Every February of each year, Blue Water Cafe will run a special menu using ingredients that normally wouldn’t be use for a main dish, appropriately named the “Unsung Heroes” menu. This is something only chefs or food nerds like me would enjoy, so one day back in February, we tried them all – because that’s how we roll around here.
Note: I realize this is April, whereas the said event was held in February. Long story short: tax season isn’t fun.
The Unsung Heroes menu is something that has been around Blue Water Cafe for a decade. I caught wind of this several years ago, but never managed to get a chance to go. Executive Chef Frank Pabst created the menu – different every year – to promote Vancouver Aquarium’s Ocean Wise program to encourage use of sustainable, under-utilized bounty from the ocean. I guess the big question is: will it cure my addiction to the deliciously evil and so-unsustainable blue fin tuna nigiri’s?
Octopus, octopus carpaccio, fennel, celery, red onion, nasturtium, mango nam jim. I never liked octopus because of its rubbery texture and lack of taste and I’m not about to start now. At least it was sliced thinly to mitigate the texture problem and it was light to kick off the menu. Octopus is hard to get right and I applaud the chef’s attempt of its inclusion on the menu.
Herring, matjes herring with sesame, cucumber, daikon, edamame, ponzu sauce. Herring sashimi served Japanese salad style. Light, tasted fresh, and set the tone for the tasting menu.
Fish Roe, taramosalata trio with herring roe, salmon roe and lumpfish roe, served with grilled flat bread. Very good. The taramosalata (the dip/paste) complemented the fish eggs, which served as a garnish, quite well.
Sturgeon Liver, sturgeon liver pate, pickled vegetables and mustard seeds. Surprisingly good and clever dish. Very similar to foie gras pate – this would be the “sea” version (monkfish liver notwithstanding). It had the same texture and similar taste with fresh vegetables and brioche pairing cutting into the richness – although I’m just fine eating the black paste by itself.
Mackerel, smoked mackerel, golden beet, apple, fingerling potatoes, horseradish ranch dressing. We got to the cooked portion of the menu and it did not disappoint. I always liked the taste of mackerel and I’m happy to see the chef did not have to go too overboard on the dish because the ingredient is good enough already. It was cooked (smoked) at the right level so the fish stayed moist and tasted fresh.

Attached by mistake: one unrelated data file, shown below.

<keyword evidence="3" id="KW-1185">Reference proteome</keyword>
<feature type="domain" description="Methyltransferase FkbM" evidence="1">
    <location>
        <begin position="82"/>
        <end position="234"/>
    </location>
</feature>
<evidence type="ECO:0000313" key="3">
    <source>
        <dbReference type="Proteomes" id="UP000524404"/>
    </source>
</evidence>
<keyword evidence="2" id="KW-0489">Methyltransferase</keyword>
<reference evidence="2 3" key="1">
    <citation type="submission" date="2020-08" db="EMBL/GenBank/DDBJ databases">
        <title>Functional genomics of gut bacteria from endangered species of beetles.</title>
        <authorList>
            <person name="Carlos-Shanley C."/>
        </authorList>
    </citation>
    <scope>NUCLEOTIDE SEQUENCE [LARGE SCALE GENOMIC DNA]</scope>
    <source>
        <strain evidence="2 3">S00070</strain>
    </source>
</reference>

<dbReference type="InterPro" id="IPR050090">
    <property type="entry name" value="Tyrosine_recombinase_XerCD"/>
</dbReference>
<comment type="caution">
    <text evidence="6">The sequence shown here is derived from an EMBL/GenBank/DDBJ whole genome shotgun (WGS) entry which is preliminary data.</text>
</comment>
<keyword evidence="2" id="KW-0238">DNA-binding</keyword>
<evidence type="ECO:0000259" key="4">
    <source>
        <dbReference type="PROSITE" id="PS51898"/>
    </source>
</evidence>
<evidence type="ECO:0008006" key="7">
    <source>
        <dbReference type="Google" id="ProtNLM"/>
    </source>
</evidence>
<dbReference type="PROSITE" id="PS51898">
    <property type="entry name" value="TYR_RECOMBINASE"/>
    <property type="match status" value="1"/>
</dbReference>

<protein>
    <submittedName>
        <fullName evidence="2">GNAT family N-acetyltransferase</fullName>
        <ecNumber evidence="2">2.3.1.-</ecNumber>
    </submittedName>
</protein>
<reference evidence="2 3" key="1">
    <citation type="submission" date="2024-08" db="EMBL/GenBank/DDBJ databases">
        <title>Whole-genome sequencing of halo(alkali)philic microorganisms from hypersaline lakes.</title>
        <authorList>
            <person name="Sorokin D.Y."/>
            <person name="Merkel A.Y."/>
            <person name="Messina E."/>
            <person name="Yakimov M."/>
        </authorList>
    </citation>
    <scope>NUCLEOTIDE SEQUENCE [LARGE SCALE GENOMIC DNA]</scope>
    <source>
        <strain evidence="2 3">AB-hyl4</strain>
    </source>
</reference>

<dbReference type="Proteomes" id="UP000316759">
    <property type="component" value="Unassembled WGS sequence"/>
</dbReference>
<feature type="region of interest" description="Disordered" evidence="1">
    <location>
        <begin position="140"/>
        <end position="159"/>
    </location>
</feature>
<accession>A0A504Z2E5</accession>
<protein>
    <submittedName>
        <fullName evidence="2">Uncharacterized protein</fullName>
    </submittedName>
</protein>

Sea Cucumber, “pizzetta bianca” with sea cucumber, garlic, chili flakes, grana padano, micro greens. I really have to give the chef credit for having the balls to thought of something like this. When I think of sea cucumbers, I think of a slimy, black, thing the resembles a gentleman’s sausage. But this was far from it. It was re-stylized into a pizza (flat bread) with white “sauce”. Very clever.
Sea Urchin, squid ink tagliatelle with sea urchin sauce, sea urchin crostini. Undoubtedly, the dish of the night. The sea urchin sauce was buttery heaven and paired with the contrasting pasta so well. If you need to try one dish, make it this one.
Slipper Limpet, limpets in tonkotsu shoyu ramen with water chestnut, green onion, enoki mushrooms, nori. I had to laugh at this, the thought of non-Japanese making ramen (because, c’mon). It’s surprisingly not bad. While it won’t compete with Vancouver’s titans such as Jinya, Marutama, and Santouka, it’s important to remember the purpose of the Unsung Heroes initiative. The broth was rich (a good sign so far!) but on the salty side. I thought the noodles were also a bit on the overcooked side because of the way they were stuck together. But, a very good attempt coming from Blue Water Cafe and team.
Little Fishes in a Quail’s Nest, fried smelt, choganjang dipping sauce. An intricate dish, I was immediately impressed by how careful and lightly fried this was – a step up from the standard tempuras you would get from non-Japanese owned Japanese restaurants – it wasn’t oily and greasy. The batter did just enough to highlight the fish.
Whelk, whelk paella, bomba rice cooked with saffron, garlic, tomato, olive oil and green chickpeas. A Spanish inspired dish, I thought it was slightly on the salty side.
Jellyfish, jellyfish congee with beef tongue, snow peas, bean sprouts, garlic chips, hoisin dressing. A Chinese inspired dish, we all agreed it was over seasoned (too salty, again!). The beef tongue was great but I could barely taste the jellyfish, which was supposedly the star of the dish.
Hamachi Nigiri. This wasn’t part of the Unsung Heroes menu, but every time I see a sushi counter, which Blue Water does by the way, my automatic reflex action is to order some nigiri to assess the skills of whoever is behind that bar. Nice knife work to exemplify the fish, but could use a quick brush of sauce (yes, I know I can dip it myself, but still…) and warmer rice.
Tsunami, torched hamachi thinly sliced with jalapeno, ginger and sesame oil.
I have to say I’m quite impressed about the menu. The menu was limited to the “Unsung Heroes”, but it didn’t feel like it was handicapped by them a single bit. Every dish was a play on classic dishes from around the world. Each ingredient was carefully considered to avoid the pretentiousness and only placed on the dish to highlight the “heroes”. Every dishes were so distinct from one another to show off the chef’s well traveled prowess. All this was done with ingredients with “undesirable” ingredients that normal chefs wouldn’t even consider – I know Chef Pabst was having blast when he created these dishes. Maybe Chef Pabst will consider these dishes a permanent home on Blue Water’s menu?